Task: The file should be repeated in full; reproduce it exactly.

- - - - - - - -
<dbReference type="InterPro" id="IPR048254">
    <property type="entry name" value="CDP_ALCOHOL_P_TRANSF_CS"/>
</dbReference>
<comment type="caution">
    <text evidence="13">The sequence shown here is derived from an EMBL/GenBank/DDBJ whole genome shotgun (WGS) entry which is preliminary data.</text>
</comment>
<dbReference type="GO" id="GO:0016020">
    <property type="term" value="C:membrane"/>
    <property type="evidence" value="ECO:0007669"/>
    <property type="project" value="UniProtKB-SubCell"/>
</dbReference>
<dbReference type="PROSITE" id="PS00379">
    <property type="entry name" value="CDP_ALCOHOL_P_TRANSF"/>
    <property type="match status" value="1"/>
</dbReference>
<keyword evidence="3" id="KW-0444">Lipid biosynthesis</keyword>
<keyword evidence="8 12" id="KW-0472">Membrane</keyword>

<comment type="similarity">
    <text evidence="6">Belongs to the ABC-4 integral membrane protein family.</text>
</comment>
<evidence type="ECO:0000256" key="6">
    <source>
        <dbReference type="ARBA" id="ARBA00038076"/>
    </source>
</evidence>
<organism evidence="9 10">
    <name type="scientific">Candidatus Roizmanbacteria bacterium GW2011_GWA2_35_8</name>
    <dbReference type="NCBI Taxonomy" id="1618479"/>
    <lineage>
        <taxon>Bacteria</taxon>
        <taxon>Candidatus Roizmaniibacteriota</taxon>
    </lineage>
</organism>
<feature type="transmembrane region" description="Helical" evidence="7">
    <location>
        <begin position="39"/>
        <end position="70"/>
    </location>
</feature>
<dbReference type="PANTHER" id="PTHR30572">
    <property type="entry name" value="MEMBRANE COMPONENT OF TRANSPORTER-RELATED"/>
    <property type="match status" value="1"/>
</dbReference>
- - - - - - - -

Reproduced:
<dbReference type="InterPro" id="IPR048254">
    <property type="entry name" value="CDP_ALCOHOL_P_TRANSF_CS"/>
</dbReference>
<comment type="caution">
    <text evidence="13">The sequence shown here is derived from an EMBL/GenBank/DDBJ whole genome shotgun (WGS) entry which is preliminary data.</text>
</comment>
<dbReference type="GO" id="GO:0016020">
    <property type="term" value="C:membrane"/>
    <property type="evidence" value="ECO:0007669"/>
    <property type="project" value="UniProtKB-SubCell"/>
</dbReference>
<dbReference type="PROSITE" id="PS00379">
    <property type="entry name" value="CDP_ALCOHOL_P_TRANSF"/>
    <property type="match status" value="1"/>
</dbReference>
<keyword evidence="3" id="KW-0444">Lipid biosynthesis</keyword>
<keyword evidence="8 12" id="KW-0472">Membrane</keyword>

<comment type="similarity">
    <text evidence="6">Belongs to the ABC-4 integral membrane protein family.</text>
</comment>
<evidence type="ECO:0000256" key="6">
    <source>
        <dbReference type="ARBA" id="ARBA00038076"/>
    </source>
</evidence>
<organism evidence="9 10">
    <name type="scientific">Candidatus Roizmanbacteria bacterium GW2011_GWA2_35_8</name>
    <dbReference type="NCBI Taxonomy" id="1618479"/>
    <lineage>
        <taxon>Bacteria</taxon>
        <taxon>Candidatus Roizmaniibacteriota</taxon>
    </lineage>
</organism>
<feature type="transmembrane region" description="Helical" evidence="7">
    <location>
        <begin position="39"/>
        <end position="70"/>
    </location>
</feature>
<dbReference type="PANTHER" id="PTHR30572">
    <property type="entry name" value="MEMBRANE COMPONENT OF TRANSPORTER-RELATED"/>
    <property type="match status" value="1"/>
</dbReference>